SQL Server

Written by Sam McGeown on 14/4/2011
Published under Microsoft
Configuring WSS or SharePoint Services for a small client is a pretty effective way of getting a document management solution for a reasonable cost point. One of the limitations that caused headaches was that it used to have a maximum storage of 4GB, which was the database limit. If you wanted to go larger, you would need either a) multiple SPS installations, b) a full version of SQL server, or c) the full version of MOSS.
Written by Sam McGeown on 1/4/2010
Published under Microsoft
If you install Reporting Services on Windows Server 2008 (RTM or R2) and attempt to verify the installation by opening the http://SERVER/ReportServer site, you may well see the following message: Reporting Services Error -------------------------------------------------------------------------------- The permissions granted to user ‘MCGEOWN\Sam.McGeown’ are insufficient for performing this operation. (rsAccessDenied) Get Online Help SQL Server Reporting Services Additionally, you may be able to access the http://SERVER/Reports site, but will have no permissions: You may also spend a good while checking DB permissions, IIS configurations, file permissions and so on.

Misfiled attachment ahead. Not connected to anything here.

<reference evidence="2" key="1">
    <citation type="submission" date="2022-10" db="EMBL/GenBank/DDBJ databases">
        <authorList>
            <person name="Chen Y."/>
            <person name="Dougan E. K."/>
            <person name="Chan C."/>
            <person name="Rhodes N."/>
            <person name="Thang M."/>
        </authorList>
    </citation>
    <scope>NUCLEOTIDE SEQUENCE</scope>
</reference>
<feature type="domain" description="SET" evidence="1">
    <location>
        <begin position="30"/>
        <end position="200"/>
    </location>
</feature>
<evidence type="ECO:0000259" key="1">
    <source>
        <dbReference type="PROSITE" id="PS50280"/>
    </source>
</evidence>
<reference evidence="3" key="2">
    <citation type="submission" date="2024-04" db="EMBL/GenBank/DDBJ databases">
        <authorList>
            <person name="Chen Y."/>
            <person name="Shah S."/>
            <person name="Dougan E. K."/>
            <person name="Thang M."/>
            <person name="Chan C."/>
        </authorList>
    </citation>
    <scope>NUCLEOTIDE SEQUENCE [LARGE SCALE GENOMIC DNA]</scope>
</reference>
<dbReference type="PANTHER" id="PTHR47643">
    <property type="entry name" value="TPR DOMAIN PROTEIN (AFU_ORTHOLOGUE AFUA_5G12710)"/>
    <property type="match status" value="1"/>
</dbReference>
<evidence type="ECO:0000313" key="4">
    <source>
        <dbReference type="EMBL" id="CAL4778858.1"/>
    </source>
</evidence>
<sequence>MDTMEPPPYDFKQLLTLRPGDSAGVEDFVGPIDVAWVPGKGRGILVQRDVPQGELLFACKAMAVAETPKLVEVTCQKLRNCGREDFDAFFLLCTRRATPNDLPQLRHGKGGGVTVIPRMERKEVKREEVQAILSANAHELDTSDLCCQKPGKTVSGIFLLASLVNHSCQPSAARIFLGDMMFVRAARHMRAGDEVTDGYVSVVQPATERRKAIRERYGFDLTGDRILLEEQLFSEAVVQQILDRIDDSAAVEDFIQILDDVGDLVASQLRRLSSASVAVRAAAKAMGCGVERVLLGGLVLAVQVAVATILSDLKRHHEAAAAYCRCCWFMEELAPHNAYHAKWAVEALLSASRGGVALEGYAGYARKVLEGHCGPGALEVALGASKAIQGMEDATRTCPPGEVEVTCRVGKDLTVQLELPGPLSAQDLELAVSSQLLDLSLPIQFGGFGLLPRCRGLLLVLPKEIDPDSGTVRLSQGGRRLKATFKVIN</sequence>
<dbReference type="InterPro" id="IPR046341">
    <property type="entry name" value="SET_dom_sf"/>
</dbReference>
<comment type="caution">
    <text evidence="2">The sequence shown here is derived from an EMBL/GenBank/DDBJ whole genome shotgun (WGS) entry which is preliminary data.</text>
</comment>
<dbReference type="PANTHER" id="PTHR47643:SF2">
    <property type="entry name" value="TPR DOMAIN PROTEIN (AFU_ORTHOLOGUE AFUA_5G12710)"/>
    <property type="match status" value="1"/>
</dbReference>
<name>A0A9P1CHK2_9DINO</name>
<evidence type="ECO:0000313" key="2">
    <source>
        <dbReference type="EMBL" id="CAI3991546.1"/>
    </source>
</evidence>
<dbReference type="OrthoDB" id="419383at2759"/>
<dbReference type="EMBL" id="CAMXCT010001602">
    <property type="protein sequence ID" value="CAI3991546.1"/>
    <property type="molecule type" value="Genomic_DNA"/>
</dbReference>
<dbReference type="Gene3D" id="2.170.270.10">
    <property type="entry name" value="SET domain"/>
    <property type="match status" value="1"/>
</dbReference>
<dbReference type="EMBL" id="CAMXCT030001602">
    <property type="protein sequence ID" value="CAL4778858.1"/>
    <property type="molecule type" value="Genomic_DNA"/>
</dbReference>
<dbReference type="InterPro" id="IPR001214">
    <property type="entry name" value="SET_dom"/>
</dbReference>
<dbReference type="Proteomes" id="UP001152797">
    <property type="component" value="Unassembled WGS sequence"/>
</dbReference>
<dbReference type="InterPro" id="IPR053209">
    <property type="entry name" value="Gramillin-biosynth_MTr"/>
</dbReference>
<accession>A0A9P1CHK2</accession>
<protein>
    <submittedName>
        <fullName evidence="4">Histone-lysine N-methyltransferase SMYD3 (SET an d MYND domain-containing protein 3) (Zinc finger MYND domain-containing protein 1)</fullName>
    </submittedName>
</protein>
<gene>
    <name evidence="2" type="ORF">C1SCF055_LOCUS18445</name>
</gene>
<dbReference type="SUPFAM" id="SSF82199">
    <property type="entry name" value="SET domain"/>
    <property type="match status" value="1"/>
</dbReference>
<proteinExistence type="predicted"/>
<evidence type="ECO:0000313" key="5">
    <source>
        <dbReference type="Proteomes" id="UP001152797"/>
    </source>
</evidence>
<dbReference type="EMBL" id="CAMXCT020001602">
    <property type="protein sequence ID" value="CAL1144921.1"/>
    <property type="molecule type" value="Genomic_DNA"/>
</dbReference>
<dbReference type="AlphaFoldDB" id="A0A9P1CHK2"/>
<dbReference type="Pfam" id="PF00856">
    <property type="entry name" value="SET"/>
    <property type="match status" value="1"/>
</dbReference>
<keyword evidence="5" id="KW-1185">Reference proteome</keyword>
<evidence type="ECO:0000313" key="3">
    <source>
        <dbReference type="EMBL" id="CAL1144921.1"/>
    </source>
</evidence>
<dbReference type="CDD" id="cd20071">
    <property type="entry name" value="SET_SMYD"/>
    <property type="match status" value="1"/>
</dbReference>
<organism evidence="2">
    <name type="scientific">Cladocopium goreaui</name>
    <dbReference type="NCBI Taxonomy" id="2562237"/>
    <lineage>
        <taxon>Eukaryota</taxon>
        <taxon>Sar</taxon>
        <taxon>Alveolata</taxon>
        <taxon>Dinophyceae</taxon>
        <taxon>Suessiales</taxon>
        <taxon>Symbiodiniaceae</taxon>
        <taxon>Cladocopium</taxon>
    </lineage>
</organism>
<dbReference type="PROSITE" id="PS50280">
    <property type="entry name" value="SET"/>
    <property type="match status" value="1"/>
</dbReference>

Written by Sam McGeown on 27/1/2010
Published under Microsoft and VMware
Configuring the Virtual Environment and Virtual Machines Note – this configuration will work for ESXi 4 upwards due to the server 2008 MSCS requirement for persistent SCSI-3 reservations. The first step is to create a new vSwitch for the host-only cluster heartbeat network, don’t assign any network adaptors to the switch as it’s going to be local only. Create a new virtual machine with a single hard disk. For the purposes of this test, I’ve assigned 2 vProcessors, 1GB RAM, 30GB drive for the OS, 1 vNIC in the default vSwitch0.
Written by Sam McGeown on 9/10/2008
Published under Microsoft
32-bit processors have a limitation of only being able to directly address 4GB RAM - their architecture was never designed to address more. 64-bit processors get around that limitation by being able to us 64 bits to address RAM (potentially 16,777,216 GB), but what do you do if you have an application that won’t work on a 64-bit copy of Windows, but does need to utilise more than 4GB of RAM?